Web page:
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Use of Big Data Analytics and Sensor Technology in Consumer Insurance Context: Legal and Practical Challenges

Baris Soyer Orcid Logo

The Cambridge Law Journal, Volume: 81, Issue: 1, Pages: 165 - 194

Swansea University Author: Baris Soyer Orcid Logo

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Abstract

Insurers are increasingly utilising big data analytics and artificial intelligence in rating risks and customising insurance products particularly in consumer insurance context. The primary aim of this article is to elaborate to what extent the legal rules in force could ensure that consumers are no...

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Published in: The Cambridge Law Journal
ISSN: 0008-1973 1469-2139
Published: Cambridge Cambridge University Press (CUP) 2022
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URI: https://cronfa.swan.ac.uk/Record/cronfa58586
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first_indexed 2021-11-09T12:23:14Z
last_indexed 2023-01-11T14:39:17Z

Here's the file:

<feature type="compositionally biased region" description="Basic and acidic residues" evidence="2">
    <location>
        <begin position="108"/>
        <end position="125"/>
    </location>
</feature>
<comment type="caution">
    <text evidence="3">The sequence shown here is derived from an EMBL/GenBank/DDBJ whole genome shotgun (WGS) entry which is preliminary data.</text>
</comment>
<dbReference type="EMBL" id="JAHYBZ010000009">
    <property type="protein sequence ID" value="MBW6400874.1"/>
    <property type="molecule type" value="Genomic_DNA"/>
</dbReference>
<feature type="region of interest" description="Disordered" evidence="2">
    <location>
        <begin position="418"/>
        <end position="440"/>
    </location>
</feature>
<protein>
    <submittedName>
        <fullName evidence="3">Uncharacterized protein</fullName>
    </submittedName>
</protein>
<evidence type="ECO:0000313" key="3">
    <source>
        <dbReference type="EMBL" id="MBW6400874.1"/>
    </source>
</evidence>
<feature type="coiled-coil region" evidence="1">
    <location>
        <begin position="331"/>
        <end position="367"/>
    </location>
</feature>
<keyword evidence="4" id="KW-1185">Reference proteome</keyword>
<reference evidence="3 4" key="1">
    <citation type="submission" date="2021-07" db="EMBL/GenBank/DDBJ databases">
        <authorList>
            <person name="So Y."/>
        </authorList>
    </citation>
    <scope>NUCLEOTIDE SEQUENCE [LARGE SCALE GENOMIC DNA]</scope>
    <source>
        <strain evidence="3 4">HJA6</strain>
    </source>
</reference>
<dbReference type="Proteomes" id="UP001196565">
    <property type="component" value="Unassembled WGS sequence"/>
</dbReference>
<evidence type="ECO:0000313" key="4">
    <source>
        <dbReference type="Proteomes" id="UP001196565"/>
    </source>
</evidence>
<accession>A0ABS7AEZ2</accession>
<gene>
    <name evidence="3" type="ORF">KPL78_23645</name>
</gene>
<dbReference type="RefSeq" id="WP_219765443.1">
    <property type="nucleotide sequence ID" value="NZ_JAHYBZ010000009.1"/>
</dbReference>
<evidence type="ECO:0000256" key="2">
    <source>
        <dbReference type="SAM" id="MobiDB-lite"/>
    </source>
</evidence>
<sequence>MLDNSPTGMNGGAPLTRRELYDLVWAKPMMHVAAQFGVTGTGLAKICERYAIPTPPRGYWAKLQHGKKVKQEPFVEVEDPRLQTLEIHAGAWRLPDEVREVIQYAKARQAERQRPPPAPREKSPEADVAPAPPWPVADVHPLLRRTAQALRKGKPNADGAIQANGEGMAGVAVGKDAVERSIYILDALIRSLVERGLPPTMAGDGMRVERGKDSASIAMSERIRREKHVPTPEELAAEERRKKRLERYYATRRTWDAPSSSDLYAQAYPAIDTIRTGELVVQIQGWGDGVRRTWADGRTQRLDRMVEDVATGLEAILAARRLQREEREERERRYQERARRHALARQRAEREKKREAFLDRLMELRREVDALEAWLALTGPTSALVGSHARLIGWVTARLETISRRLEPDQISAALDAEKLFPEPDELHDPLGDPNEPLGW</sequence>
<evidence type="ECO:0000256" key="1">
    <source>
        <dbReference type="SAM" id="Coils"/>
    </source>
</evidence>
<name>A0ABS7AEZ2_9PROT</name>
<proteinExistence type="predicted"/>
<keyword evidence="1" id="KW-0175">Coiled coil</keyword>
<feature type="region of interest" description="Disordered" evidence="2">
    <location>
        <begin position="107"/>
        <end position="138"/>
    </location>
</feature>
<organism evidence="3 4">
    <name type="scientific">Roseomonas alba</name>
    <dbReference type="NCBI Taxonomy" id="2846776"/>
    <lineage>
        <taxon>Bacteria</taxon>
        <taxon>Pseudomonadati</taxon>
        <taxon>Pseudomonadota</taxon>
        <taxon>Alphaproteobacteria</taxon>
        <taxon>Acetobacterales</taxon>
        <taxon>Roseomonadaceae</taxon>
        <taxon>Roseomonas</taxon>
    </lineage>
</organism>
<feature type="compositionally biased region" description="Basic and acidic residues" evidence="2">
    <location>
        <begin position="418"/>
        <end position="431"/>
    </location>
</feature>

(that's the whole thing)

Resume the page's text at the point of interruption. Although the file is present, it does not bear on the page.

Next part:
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spelling 2022-11-02T13:58:02.3201560 v2 58586 2021-11-09 Use of Big Data Analytics and Sensor Technology in Consumer Insurance Context: Legal and Practical Challenges 7f27965a58cb58769895777604972565 0000-0002-2219-0787 Baris Soyer Baris Soyer true false 2021-11-09 LAWD Insurers are increasingly utilising big data analytics and artificial intelligence in rating risks and customising insurance products particularly in consumer insurance context. The primary aim of this article is to elaborate to what extent the legal rules in force could ensure that consumers are not treated unfairly as a result of the use of such disruptive technologies. Relevant insurance law principles and doctrines are also considered as part of this analysis. The article concludes that despite the protection provided to consumers by data and consumer protection legislation, unregulated and unlimited use of data analytics and algorithms in the risk assessment process could create significant difficulties for consumers. It is argued that further regulation, especially making regular audits essential for insurers employing such technologies in risk assessment process, is required. The article also finds that the use of artificial intelligence in customising insurance products does not present similar degree of difficulties for consumers. Journal Article The Cambridge Law Journal 81 1 165 194 Cambridge University Press (CUP) Cambridge 0008-1973 1469-2139 1 3 2022 2022-03-01 10.1017/s0008197322000010 Published 2022 First issue- 1 April 2022 COLLEGE NANME Law COLLEGE CODE LAWD Swansea University SU Library paid the OA fee (TA Institutional Deal) 2022-11-02T13:58:02.3201560 2021-11-09T12:19:48.1826619 Faculty of Humanities and Social Sciences Hilary Rodham Clinton School of Law Baris Soyer 0000-0002-2219-0787 1 58586__24509__2ffc71f785734b44993e73dc58fd0bec.pdf 58586_VoR.pdf 2022-07-08T13:39:48.7851446 Output 209524 application/pdf Version of Record true Copyright © Cambridge Law Journal and Contributors 2022. This is an Open Access article, distributed under the terms of the Creative Commons Attribution licence true eng https://creativecommons. org/licenses/by/4.0/